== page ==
From down under to the brightest light in Canada

Mark Boland begins a new dual role this week: machine director at the Canadian Light Source and associate professor in the U of S Department of Physics and Engineering Physics.

By University Communications

“I’ve had the privilege of working with Mark for several years and I am confident that he will provide the vision, strategy and leadership needed to maintain the Canadian Light Source machine operating optimally, ensuring that we continue to be globally competitive through a range of new initiatives,” said Rob Lamb, CEO of the Canadian Light Source.

As machine director, Boland will provide strategic leadership in the development and operation of the most complex scientific instrument in Canada.

“The recruitment of Mark Boland is another terrific example of how the U of S continues to attract outstanding scientists from around the world, many of whom are drawn by the tremendous research opportunities presented by having Canada’s only synchrotron—one of the best in the world—right on our doorstep,” said Karen Chad, U of S vice-president research.

“Mark’s expertise gained from working at top synchrotrons around the world will inspire students and enhance research success at the Canadian Light Source.” 

Boland is the co-founder and a director of the Australian Collaboration for Accelerator Science, an organization linking all the top accelerator research facilities in Australia. As the recipient of a 2014 Fulbright Professional Scholarship in Nuclear Science and Technology, he also conducted research at the Stanford University light source.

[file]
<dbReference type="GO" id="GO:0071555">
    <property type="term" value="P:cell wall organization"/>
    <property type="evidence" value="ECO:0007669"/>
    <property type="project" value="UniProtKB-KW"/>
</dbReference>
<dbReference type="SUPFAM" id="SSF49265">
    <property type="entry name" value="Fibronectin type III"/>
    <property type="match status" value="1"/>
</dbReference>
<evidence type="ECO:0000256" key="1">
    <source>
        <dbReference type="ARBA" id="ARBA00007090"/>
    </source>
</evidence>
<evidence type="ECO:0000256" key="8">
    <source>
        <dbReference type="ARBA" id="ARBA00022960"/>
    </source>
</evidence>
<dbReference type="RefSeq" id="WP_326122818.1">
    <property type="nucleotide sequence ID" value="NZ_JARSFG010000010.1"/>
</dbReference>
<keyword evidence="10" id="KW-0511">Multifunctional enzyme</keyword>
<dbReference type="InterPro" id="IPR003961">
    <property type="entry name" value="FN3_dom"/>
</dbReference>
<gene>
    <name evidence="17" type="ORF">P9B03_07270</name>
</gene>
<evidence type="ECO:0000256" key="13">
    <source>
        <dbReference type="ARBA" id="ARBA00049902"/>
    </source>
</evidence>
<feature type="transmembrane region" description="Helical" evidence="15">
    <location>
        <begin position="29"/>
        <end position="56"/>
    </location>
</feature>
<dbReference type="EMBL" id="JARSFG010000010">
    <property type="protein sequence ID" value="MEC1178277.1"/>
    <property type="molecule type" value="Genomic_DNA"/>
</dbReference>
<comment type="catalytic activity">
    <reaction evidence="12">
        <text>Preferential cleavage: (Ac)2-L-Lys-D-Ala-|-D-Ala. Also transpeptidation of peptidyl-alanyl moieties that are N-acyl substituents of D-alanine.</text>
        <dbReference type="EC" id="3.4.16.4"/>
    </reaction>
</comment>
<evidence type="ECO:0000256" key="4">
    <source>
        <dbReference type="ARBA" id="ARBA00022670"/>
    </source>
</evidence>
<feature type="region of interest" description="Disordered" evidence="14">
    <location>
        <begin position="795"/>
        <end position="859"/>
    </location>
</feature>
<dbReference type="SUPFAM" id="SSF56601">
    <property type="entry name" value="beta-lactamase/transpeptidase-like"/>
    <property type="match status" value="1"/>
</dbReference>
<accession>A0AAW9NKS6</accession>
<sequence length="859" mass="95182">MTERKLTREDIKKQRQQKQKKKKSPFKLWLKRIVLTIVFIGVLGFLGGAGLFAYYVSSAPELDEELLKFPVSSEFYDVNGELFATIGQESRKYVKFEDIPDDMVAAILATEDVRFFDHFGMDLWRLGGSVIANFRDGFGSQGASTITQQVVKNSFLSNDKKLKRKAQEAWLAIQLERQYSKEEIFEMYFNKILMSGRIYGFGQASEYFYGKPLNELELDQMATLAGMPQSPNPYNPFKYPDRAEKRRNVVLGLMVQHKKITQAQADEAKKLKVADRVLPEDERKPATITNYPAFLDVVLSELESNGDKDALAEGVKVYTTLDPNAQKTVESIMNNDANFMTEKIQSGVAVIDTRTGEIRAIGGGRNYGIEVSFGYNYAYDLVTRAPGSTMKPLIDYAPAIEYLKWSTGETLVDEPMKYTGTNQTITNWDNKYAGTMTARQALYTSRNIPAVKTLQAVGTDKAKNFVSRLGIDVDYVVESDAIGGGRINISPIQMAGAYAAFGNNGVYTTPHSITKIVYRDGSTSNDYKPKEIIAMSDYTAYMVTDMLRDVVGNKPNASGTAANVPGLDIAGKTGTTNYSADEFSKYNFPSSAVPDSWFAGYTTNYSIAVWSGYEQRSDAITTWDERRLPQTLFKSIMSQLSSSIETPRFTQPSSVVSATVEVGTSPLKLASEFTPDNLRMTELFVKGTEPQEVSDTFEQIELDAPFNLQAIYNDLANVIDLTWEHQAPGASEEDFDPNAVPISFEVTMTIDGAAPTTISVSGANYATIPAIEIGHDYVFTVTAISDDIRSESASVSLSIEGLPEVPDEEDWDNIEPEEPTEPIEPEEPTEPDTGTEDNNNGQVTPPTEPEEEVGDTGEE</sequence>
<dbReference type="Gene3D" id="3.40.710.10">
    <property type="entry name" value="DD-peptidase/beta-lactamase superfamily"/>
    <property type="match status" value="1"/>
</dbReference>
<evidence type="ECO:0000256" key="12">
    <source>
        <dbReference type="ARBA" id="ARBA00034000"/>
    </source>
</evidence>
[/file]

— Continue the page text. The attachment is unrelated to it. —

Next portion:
Boland completed his PhD in photonuclear studies from the University of Melbourne in 2001 before moving to Sweden to work for two years as a post-doctoral fellow at the Swedish light source. He then returned to Melbourne as a lead accelerator physicist at the Australian Synchrotron, where he rose to become principal scientist in the Accelerator Physics Group and an honorary senior research fellow at the School of Physics at the University of Melbourne.

“The Canadian Light Source is one of the best light sources in the world. The team here is extremely talented and I’m eager to being working with them. I’m also looking forward to starting a new life in Saskatoon,” said Boland.

The Canadian Light Source at the University of Saskatchewan is a national research facility, producing the brightest light in Canada—millions of times brighter than even the sun. One of the largest science projects in our country’s history, more than 1,000 scientists from around the world use our light every year to conduct ground-breaking health, agricultural, environmental and advanced materials research.